Untitled (1981) Loeki Metz
In 1981 a large bronze statue was made for the Mathenesserdijk from the percentage scheme. The work of art was part of the urban renewal of a part of Spangen, which was funded by the Urban Renovation Fund for neighborhoods. The statue of Loeki Metz, which represents a four-headed snake, soon got the nickname 'The Snakes of Spangen". A bronze base plate and a patinated bronze sculpture rest on a concrete base. The intertwined hoses have four heads and are symmetrical from more sides. Snakes that bite each other's tails are an ancient symbol of eternity. In Metz's image, however, they do not bite each other in the tail, but in the head. The poisonous split tongues crawl on the heads of the other snakes, which seem to attack each other. No matter how graceful the plastic is, due to the massiveness of the bodies and the coarse scales, the image also has a monstrous appearance. Since 1981, the neighborhood in Spangen has changed so much that the artwork has been relocated twice. Because the changed environment did not do justice to the work. Both times, at the insistence of the residents involved, a better place was found in the vicinity. In 1996 it was placed on the corner of Mathenesserdijk and Balkenstraat, but a hangout for drug addicts was created here. The artwork was then temporarily removed and saved. It has been relocated to PC Hooftplein since 2002.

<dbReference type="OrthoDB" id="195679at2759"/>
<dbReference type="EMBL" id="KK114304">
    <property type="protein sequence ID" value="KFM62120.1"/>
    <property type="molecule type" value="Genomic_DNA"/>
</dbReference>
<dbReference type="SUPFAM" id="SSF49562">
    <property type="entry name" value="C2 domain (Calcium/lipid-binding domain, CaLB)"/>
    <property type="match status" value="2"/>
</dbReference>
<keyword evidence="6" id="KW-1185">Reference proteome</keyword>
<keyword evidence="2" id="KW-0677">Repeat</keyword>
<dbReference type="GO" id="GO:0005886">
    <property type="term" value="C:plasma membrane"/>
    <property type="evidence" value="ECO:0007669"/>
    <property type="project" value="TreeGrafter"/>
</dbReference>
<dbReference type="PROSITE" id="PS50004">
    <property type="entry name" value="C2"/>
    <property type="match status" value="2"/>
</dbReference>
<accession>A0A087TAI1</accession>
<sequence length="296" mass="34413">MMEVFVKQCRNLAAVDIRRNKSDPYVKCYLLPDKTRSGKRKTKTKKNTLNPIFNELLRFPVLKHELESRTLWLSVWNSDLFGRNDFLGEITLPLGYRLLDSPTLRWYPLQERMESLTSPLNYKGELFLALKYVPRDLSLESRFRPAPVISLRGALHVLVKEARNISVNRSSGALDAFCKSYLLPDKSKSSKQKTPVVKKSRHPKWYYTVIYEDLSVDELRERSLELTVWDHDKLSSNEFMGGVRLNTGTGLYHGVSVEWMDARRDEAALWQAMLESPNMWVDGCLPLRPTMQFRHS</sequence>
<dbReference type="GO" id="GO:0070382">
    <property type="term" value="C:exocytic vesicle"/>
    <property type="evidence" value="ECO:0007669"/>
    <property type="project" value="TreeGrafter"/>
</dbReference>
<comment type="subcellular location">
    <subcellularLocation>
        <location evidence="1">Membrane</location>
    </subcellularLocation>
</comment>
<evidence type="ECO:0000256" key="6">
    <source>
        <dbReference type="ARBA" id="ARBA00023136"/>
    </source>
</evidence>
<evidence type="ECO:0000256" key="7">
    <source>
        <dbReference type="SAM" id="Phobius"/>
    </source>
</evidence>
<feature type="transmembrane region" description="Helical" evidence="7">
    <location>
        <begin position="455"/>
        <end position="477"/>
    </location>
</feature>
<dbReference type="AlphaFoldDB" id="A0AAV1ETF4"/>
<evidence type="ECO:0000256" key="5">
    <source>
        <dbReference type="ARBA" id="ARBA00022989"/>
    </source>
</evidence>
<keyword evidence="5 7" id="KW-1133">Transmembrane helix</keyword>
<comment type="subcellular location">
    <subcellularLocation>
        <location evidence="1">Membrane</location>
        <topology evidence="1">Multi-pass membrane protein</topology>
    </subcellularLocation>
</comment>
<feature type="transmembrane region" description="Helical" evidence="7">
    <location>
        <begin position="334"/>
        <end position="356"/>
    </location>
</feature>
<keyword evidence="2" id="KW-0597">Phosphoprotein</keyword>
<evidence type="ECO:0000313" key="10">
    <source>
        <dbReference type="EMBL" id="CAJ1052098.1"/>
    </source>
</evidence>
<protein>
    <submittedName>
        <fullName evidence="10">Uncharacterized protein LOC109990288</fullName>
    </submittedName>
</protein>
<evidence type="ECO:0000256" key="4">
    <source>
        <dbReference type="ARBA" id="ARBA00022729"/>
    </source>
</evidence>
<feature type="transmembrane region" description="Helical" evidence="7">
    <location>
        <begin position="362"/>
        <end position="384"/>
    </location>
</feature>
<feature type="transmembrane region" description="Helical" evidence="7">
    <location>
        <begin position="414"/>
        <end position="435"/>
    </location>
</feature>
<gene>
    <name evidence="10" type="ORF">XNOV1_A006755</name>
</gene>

Louise Estelle Julie, or Loeki Metz (Amsterdam, 1918 - Rotterdam, 2004) was a sculptor and medalist. She mainly worked with bronze, wood and silver and made project art and idea art. Her style was impressionistic and figurative. She was friends with Mari Andriessen and spent a long time in Amsterdam, The Hague, Paris and Rotterdam. Her education was at the Rijksacademie in Amsterdam. Metz is best known for its reliefs and tokens.